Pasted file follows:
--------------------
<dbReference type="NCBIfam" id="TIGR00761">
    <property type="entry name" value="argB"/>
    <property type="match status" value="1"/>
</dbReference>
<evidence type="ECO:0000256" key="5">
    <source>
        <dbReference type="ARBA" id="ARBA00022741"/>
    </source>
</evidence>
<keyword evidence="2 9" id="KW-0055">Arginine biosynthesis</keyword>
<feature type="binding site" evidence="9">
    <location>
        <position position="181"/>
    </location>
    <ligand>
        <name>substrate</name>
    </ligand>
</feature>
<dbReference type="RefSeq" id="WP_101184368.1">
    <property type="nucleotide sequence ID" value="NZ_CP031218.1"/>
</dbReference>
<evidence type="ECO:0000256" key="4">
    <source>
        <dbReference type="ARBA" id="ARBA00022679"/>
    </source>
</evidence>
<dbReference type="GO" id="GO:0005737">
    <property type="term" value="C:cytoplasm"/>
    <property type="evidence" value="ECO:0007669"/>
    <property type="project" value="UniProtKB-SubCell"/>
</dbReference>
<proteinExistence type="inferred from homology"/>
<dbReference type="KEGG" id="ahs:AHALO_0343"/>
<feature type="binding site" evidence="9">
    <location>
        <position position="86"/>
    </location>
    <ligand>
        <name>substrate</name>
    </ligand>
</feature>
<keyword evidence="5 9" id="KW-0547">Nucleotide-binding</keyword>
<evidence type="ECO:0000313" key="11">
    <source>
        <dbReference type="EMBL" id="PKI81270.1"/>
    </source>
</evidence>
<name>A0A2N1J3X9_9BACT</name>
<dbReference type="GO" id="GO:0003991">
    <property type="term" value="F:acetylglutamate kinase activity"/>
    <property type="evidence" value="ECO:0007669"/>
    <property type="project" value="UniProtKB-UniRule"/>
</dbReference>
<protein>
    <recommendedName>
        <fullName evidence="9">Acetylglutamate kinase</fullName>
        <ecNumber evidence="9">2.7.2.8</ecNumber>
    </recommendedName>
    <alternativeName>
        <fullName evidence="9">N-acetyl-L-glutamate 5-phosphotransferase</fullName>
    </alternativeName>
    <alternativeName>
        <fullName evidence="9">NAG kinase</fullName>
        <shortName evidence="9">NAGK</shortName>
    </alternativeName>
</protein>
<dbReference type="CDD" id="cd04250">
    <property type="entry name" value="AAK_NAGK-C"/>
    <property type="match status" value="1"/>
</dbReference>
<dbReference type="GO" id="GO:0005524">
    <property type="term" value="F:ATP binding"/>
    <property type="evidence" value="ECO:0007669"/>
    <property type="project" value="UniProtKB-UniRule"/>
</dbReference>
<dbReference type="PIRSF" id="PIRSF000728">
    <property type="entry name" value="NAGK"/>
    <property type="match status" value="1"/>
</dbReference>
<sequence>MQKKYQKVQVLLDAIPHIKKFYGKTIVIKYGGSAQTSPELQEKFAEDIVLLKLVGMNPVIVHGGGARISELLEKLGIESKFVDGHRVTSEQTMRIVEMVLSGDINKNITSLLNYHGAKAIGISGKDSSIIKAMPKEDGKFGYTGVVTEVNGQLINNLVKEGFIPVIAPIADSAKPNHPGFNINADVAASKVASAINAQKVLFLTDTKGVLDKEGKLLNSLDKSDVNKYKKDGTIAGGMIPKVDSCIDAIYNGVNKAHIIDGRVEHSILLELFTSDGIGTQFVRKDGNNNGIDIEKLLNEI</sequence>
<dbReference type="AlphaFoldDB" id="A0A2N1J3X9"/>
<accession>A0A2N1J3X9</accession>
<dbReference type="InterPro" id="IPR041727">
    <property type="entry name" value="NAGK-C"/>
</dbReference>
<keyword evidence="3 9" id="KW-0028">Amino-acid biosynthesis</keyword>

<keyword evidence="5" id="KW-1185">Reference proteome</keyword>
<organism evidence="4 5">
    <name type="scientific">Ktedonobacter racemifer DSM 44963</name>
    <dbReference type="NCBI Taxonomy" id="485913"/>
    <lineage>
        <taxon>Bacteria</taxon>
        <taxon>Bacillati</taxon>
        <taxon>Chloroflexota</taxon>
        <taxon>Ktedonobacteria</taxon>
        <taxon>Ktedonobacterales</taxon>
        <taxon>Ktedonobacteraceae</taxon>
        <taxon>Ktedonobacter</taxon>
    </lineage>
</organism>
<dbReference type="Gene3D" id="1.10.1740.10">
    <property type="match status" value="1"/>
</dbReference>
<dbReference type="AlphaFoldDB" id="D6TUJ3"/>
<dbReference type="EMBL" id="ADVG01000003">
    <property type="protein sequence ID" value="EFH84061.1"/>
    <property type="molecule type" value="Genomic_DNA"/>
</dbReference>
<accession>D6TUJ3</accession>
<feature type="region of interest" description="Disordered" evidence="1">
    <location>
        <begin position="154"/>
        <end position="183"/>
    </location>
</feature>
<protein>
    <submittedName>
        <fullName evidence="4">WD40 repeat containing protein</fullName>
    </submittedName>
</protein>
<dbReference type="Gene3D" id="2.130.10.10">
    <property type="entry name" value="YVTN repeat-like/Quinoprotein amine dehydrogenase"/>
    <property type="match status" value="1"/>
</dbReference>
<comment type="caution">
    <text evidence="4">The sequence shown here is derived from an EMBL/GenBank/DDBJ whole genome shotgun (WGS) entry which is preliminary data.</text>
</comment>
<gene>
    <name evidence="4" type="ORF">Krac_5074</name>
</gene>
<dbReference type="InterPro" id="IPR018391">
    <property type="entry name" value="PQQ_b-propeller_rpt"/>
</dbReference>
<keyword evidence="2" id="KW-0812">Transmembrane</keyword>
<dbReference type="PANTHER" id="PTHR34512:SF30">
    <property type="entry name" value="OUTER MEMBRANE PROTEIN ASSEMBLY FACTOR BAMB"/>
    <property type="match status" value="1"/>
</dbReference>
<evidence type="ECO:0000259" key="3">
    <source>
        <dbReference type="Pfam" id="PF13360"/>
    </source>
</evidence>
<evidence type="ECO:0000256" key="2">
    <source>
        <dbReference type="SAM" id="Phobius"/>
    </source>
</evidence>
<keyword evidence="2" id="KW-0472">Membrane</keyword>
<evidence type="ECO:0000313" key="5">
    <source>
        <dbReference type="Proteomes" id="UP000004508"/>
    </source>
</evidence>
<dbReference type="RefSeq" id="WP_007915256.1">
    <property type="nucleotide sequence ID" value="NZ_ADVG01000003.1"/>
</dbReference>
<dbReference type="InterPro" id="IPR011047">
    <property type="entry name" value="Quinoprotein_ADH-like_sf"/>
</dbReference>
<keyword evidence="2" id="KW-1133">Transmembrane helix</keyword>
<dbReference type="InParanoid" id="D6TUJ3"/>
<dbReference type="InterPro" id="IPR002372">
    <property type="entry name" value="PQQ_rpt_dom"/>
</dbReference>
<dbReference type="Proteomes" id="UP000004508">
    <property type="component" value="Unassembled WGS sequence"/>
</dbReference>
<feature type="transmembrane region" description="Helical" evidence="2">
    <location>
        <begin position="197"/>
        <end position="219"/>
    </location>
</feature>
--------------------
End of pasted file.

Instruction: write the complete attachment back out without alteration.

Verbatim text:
<dbReference type="NCBIfam" id="TIGR00761">
    <property type="entry name" value="argB"/>
    <property type="match status" value="1"/>
</dbReference>
<evidence type="ECO:0000256" key="5">
    <source>
        <dbReference type="ARBA" id="ARBA00022741"/>
    </source>
</evidence>
<keyword evidence="2 9" id="KW-0055">Arginine biosynthesis</keyword>
<feature type="binding site" evidence="9">
    <location>
        <position position="181"/>
    </location>
    <ligand>
        <name>substrate</name>
    </ligand>
</feature>
<dbReference type="RefSeq" id="WP_101184368.1">
    <property type="nucleotide sequence ID" value="NZ_CP031218.1"/>
</dbReference>
<evidence type="ECO:0000256" key="4">
    <source>
        <dbReference type="ARBA" id="ARBA00022679"/>
    </source>
</evidence>
<dbReference type="GO" id="GO:0005737">
    <property type="term" value="C:cytoplasm"/>
    <property type="evidence" value="ECO:0007669"/>
    <property type="project" value="UniProtKB-SubCell"/>
</dbReference>
<proteinExistence type="inferred from homology"/>
<dbReference type="KEGG" id="ahs:AHALO_0343"/>
<feature type="binding site" evidence="9">
    <location>
        <position position="86"/>
    </location>
    <ligand>
        <name>substrate</name>
    </ligand>
</feature>
<keyword evidence="5 9" id="KW-0547">Nucleotide-binding</keyword>
<evidence type="ECO:0000313" key="11">
    <source>
        <dbReference type="EMBL" id="PKI81270.1"/>
    </source>
</evidence>
<name>A0A2N1J3X9_9BACT</name>
<dbReference type="GO" id="GO:0003991">
    <property type="term" value="F:acetylglutamate kinase activity"/>
    <property type="evidence" value="ECO:0007669"/>
    <property type="project" value="UniProtKB-UniRule"/>
</dbReference>
<protein>
    <recommendedName>
        <fullName evidence="9">Acetylglutamate kinase</fullName>
        <ecNumber evidence="9">2.7.2.8</ecNumber>
    </recommendedName>
    <alternativeName>
        <fullName evidence="9">N-acetyl-L-glutamate 5-phosphotransferase</fullName>
    </alternativeName>
    <alternativeName>
        <fullName evidence="9">NAG kinase</fullName>
        <shortName evidence="9">NAGK</shortName>
    </alternativeName>
</protein>
<dbReference type="CDD" id="cd04250">
    <property type="entry name" value="AAK_NAGK-C"/>
    <property type="match status" value="1"/>
</dbReference>
<dbReference type="GO" id="GO:0005524">
    <property type="term" value="F:ATP binding"/>
    <property type="evidence" value="ECO:0007669"/>
    <property type="project" value="UniProtKB-UniRule"/>
</dbReference>
<dbReference type="PIRSF" id="PIRSF000728">
    <property type="entry name" value="NAGK"/>
    <property type="match status" value="1"/>
</dbReference>
<sequence>MQKKYQKVQVLLDAIPHIKKFYGKTIVIKYGGSAQTSPELQEKFAEDIVLLKLVGMNPVIVHGGGARISELLEKLGIESKFVDGHRVTSEQTMRIVEMVLSGDINKNITSLLNYHGAKAIGISGKDSSIIKAMPKEDGKFGYTGVVTEVNGQLINNLVKEGFIPVIAPIADSAKPNHPGFNINADVAASKVASAINAQKVLFLTDTKGVLDKEGKLLNSLDKSDVNKYKKDGTIAGGMIPKVDSCIDAIYNGVNKAHIIDGRVEHSILLELFTSDGIGTQFVRKDGNNNGIDIEKLLNEI</sequence>
<dbReference type="AlphaFoldDB" id="A0A2N1J3X9"/>
<accession>A0A2N1J3X9</accession>
<dbReference type="InterPro" id="IPR041727">
    <property type="entry name" value="NAGK-C"/>
</dbReference>
<keyword evidence="3 9" id="KW-0028">Amino-acid biosynthesis</keyword>

<keyword evidence="5" id="KW-1185">Reference proteome</keyword>
<organism evidence="4 5">
    <name type="scientific">Ktedonobacter racemifer DSM 44963</name>
    <dbReference type="NCBI Taxonomy" id="485913"/>
    <lineage>
        <taxon>Bacteria</taxon>
        <taxon>Bacillati</taxon>
        <taxon>Chloroflexota</taxon>
        <taxon>Ktedonobacteria</taxon>
        <taxon>Ktedonobacterales</taxon>
        <taxon>Ktedonobacteraceae</taxon>
        <taxon>Ktedonobacter</taxon>
    </lineage>
</organism>
<dbReference type="Gene3D" id="1.10.1740.10">
    <property type="match status" value="1"/>
</dbReference>
<dbReference type="AlphaFoldDB" id="D6TUJ3"/>
<dbReference type="EMBL" id="ADVG01000003">
    <property type="protein sequence ID" value="EFH84061.1"/>
    <property type="molecule type" value="Genomic_DNA"/>
</dbReference>
<accession>D6TUJ3</accession>
<feature type="region of interest" description="Disordered" evidence="1">
    <location>
        <begin position="154"/>
        <end position="183"/>
    </location>
</feature>
<protein>
    <submittedName>
        <fullName evidence="4">WD40 repeat containing protein</fullName>
    </submittedName>
</protein>
<dbReference type="Gene3D" id="2.130.10.10">
    <property type="entry name" value="YVTN repeat-like/Quinoprotein amine dehydrogenase"/>
    <property type="match status" value="1"/>
</dbReference>
<comment type="caution">
    <text evidence="4">The sequence shown here is derived from an EMBL/GenBank/DDBJ whole genome shotgun (WGS) entry which is preliminary data.</text>
</comment>
<gene>
    <name evidence="4" type="ORF">Krac_5074</name>
</gene>
<dbReference type="InterPro" id="IPR018391">
    <property type="entry name" value="PQQ_b-propeller_rpt"/>
</dbReference>
<keyword evidence="2" id="KW-0812">Transmembrane</keyword>
<dbReference type="PANTHER" id="PTHR34512:SF30">
    <property type="entry name" value="OUTER MEMBRANE PROTEIN ASSEMBLY FACTOR BAMB"/>
    <property type="match status" value="1"/>
</dbReference>
<evidence type="ECO:0000259" key="3">
    <source>
        <dbReference type="Pfam" id="PF13360"/>
    </source>
</evidence>
<evidence type="ECO:0000256" key="2">
    <source>
        <dbReference type="SAM" id="Phobius"/>
    </source>
</evidence>
<keyword evidence="2" id="KW-0472">Membrane</keyword>
<evidence type="ECO:0000313" key="5">
    <source>
        <dbReference type="Proteomes" id="UP000004508"/>
    </source>
</evidence>
<dbReference type="RefSeq" id="WP_007915256.1">
    <property type="nucleotide sequence ID" value="NZ_ADVG01000003.1"/>
</dbReference>
<dbReference type="InterPro" id="IPR011047">
    <property type="entry name" value="Quinoprotein_ADH-like_sf"/>
</dbReference>
<keyword evidence="2" id="KW-1133">Transmembrane helix</keyword>
<dbReference type="InParanoid" id="D6TUJ3"/>
<dbReference type="InterPro" id="IPR002372">
    <property type="entry name" value="PQQ_rpt_dom"/>
</dbReference>
<dbReference type="Proteomes" id="UP000004508">
    <property type="component" value="Unassembled WGS sequence"/>
</dbReference>
<feature type="transmembrane region" description="Helical" evidence="2">
    <location>
        <begin position="197"/>
        <end position="219"/>
    </location>
</feature>